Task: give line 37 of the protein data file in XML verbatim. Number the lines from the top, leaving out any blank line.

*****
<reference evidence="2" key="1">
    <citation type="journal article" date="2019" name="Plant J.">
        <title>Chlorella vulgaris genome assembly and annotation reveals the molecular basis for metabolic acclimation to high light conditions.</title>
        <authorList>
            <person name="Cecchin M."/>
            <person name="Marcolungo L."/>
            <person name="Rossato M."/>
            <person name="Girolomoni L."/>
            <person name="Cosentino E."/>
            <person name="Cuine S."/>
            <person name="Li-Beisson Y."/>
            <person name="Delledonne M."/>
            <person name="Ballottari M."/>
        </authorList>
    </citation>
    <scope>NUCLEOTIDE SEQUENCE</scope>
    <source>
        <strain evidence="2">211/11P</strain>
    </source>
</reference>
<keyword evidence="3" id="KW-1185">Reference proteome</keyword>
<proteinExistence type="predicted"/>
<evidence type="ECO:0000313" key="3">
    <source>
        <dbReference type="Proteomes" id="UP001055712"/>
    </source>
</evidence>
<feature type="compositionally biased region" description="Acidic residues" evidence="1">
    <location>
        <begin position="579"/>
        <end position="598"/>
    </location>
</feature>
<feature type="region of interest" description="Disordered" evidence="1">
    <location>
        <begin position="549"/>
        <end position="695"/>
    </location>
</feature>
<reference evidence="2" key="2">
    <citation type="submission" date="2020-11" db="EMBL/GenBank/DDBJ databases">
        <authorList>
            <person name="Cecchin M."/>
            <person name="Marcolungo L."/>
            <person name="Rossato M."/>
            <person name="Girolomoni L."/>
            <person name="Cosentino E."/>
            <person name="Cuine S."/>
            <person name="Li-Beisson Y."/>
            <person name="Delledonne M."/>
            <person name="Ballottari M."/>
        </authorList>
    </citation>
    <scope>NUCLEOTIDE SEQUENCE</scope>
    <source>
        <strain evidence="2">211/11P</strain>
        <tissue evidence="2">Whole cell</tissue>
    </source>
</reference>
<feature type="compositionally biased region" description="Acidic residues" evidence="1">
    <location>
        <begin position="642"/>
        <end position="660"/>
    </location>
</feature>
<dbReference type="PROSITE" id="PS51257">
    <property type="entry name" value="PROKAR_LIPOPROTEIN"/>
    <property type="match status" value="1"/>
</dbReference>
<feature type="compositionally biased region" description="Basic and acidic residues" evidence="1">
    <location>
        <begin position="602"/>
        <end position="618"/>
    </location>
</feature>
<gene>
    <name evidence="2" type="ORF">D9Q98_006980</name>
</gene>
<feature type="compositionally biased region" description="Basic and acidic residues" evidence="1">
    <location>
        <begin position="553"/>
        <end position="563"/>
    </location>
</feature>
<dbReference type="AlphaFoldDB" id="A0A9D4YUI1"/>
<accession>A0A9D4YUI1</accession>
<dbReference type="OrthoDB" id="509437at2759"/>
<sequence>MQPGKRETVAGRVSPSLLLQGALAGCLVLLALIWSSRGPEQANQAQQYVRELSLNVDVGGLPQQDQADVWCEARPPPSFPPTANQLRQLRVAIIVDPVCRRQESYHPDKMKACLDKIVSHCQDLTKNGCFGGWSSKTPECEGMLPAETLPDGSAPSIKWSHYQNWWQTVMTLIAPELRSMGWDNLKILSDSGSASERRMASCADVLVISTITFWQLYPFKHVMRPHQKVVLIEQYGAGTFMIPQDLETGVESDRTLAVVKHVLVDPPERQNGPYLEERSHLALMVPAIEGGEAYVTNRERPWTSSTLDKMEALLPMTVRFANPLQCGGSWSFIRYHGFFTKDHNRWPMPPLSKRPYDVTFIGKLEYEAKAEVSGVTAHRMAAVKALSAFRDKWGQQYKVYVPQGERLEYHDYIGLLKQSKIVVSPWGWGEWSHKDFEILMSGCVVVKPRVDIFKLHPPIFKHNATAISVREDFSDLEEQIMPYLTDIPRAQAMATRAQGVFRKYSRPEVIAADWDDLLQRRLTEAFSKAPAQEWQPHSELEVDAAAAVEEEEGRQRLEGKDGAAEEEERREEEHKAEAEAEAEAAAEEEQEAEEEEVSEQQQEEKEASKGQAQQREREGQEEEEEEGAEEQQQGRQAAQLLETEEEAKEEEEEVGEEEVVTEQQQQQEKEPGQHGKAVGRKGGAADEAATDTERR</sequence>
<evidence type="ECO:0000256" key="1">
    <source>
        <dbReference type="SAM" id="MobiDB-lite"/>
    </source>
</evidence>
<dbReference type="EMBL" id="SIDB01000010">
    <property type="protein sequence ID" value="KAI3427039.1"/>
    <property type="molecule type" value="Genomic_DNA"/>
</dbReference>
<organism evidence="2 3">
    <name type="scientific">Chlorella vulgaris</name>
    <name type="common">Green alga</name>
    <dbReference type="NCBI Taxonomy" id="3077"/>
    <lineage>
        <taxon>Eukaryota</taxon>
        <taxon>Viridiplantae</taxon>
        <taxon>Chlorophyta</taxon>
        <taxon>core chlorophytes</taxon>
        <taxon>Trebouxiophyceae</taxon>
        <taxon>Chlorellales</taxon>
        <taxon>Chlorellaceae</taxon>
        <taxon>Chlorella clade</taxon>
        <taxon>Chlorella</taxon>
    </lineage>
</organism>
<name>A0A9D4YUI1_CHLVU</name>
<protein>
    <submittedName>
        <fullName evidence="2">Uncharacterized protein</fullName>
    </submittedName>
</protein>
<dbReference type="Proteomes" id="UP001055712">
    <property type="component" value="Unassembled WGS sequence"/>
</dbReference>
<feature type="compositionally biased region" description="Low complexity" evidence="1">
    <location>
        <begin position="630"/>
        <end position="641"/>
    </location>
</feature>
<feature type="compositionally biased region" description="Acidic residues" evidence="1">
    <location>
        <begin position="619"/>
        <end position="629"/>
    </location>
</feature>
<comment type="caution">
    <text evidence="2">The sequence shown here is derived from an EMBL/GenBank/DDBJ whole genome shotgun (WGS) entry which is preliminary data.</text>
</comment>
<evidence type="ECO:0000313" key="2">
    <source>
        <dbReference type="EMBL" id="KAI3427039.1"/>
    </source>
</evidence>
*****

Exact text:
        <end position="695"/>